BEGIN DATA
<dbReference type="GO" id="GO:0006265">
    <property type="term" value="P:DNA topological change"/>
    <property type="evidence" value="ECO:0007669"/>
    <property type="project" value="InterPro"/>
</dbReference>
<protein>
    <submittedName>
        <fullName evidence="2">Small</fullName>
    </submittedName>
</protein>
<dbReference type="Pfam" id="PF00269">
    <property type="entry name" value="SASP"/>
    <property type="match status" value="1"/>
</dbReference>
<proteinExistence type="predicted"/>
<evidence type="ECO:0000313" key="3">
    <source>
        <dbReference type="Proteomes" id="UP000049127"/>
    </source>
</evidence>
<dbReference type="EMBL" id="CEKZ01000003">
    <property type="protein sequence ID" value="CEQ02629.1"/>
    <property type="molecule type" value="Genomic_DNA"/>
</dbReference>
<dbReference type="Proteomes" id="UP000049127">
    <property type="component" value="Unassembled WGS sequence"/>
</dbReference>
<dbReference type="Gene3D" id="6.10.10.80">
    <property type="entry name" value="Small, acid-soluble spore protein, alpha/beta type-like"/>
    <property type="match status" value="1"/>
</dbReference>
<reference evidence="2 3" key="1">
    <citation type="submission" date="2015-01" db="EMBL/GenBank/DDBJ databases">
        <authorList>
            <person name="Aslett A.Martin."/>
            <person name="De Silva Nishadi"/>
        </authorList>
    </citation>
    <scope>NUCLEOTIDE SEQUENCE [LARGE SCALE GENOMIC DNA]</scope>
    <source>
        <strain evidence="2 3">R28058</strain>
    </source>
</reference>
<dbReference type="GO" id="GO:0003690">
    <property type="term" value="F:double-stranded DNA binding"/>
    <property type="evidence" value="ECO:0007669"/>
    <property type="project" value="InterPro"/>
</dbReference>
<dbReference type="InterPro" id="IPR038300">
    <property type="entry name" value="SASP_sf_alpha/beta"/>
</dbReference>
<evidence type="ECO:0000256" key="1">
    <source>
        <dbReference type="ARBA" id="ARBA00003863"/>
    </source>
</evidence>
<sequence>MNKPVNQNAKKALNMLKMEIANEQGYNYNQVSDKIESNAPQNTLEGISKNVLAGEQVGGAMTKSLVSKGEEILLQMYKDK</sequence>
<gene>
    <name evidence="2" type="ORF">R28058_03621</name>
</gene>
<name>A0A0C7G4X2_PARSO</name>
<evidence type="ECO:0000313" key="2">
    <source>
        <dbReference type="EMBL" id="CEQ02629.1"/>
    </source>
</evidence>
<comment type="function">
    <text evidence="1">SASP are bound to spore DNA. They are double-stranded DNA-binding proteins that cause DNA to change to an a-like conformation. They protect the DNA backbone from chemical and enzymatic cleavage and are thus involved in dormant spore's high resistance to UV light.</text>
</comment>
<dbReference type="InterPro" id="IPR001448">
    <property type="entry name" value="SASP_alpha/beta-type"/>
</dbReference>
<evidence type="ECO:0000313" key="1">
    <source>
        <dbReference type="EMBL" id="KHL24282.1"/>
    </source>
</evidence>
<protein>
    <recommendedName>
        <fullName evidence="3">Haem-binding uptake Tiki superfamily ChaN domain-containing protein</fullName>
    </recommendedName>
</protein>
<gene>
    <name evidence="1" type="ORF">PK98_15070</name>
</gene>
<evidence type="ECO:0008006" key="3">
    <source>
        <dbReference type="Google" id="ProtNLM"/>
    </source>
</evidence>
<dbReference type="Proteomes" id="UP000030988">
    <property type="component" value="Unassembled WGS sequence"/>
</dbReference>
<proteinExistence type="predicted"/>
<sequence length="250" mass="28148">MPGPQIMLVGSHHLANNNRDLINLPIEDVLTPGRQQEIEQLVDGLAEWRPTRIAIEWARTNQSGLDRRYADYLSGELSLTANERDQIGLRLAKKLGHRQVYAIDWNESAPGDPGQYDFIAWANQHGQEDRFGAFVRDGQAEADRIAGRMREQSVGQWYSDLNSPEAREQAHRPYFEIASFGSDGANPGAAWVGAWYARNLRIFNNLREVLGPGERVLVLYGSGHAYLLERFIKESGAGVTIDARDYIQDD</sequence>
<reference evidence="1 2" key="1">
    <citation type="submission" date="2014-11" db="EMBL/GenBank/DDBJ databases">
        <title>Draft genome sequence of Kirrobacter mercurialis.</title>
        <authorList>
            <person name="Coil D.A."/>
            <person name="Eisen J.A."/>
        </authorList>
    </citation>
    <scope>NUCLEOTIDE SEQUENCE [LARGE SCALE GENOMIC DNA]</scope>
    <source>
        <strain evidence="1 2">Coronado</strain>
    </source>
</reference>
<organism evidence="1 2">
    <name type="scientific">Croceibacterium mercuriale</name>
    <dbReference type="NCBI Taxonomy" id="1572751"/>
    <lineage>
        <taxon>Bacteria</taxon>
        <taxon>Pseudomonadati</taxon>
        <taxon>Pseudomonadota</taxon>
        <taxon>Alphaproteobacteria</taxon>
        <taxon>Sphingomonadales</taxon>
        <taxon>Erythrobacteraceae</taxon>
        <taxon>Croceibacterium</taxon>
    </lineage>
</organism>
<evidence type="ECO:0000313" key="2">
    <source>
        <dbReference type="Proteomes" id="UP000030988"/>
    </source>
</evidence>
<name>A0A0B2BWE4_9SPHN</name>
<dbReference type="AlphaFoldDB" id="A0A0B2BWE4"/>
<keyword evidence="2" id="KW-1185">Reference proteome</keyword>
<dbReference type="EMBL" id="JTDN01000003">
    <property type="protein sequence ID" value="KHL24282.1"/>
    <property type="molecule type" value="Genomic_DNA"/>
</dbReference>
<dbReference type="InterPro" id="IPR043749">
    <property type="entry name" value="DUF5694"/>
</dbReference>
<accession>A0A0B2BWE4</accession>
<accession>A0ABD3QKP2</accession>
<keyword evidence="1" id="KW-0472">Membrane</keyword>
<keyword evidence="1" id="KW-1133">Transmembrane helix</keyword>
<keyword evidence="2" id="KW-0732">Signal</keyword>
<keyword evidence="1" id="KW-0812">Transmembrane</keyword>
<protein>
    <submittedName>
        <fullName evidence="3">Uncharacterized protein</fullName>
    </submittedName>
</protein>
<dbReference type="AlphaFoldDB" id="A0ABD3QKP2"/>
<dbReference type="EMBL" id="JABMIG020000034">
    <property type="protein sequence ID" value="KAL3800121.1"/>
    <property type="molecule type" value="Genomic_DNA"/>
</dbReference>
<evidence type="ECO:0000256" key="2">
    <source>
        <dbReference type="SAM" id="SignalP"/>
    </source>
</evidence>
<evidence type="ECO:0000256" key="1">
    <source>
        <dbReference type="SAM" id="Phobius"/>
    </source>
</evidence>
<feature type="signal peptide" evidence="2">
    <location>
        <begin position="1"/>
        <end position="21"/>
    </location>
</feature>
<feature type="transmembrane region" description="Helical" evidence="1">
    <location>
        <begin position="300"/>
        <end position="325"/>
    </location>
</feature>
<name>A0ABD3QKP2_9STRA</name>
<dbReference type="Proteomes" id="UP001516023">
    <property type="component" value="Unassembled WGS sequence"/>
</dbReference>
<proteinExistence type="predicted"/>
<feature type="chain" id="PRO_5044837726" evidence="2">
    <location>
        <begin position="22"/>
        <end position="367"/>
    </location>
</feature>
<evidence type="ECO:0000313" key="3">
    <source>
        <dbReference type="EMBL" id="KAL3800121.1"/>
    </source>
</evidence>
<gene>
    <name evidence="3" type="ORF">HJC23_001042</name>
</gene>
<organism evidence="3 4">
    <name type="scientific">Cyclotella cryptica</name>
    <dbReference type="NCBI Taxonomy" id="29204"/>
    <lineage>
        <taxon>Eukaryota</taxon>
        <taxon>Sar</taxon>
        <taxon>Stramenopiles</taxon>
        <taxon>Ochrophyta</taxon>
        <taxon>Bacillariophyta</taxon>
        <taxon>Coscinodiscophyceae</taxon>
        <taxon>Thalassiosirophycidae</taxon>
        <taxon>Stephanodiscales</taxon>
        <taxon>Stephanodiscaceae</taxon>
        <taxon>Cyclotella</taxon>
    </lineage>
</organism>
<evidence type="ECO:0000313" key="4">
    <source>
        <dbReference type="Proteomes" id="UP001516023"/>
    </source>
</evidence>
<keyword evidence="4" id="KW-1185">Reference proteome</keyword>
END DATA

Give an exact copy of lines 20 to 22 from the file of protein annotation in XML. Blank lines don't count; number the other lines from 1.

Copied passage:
</evidence>
<dbReference type="EMBL" id="CEKZ01000003">
    <property type="protein sequence ID" value="CEQ02629.1"/>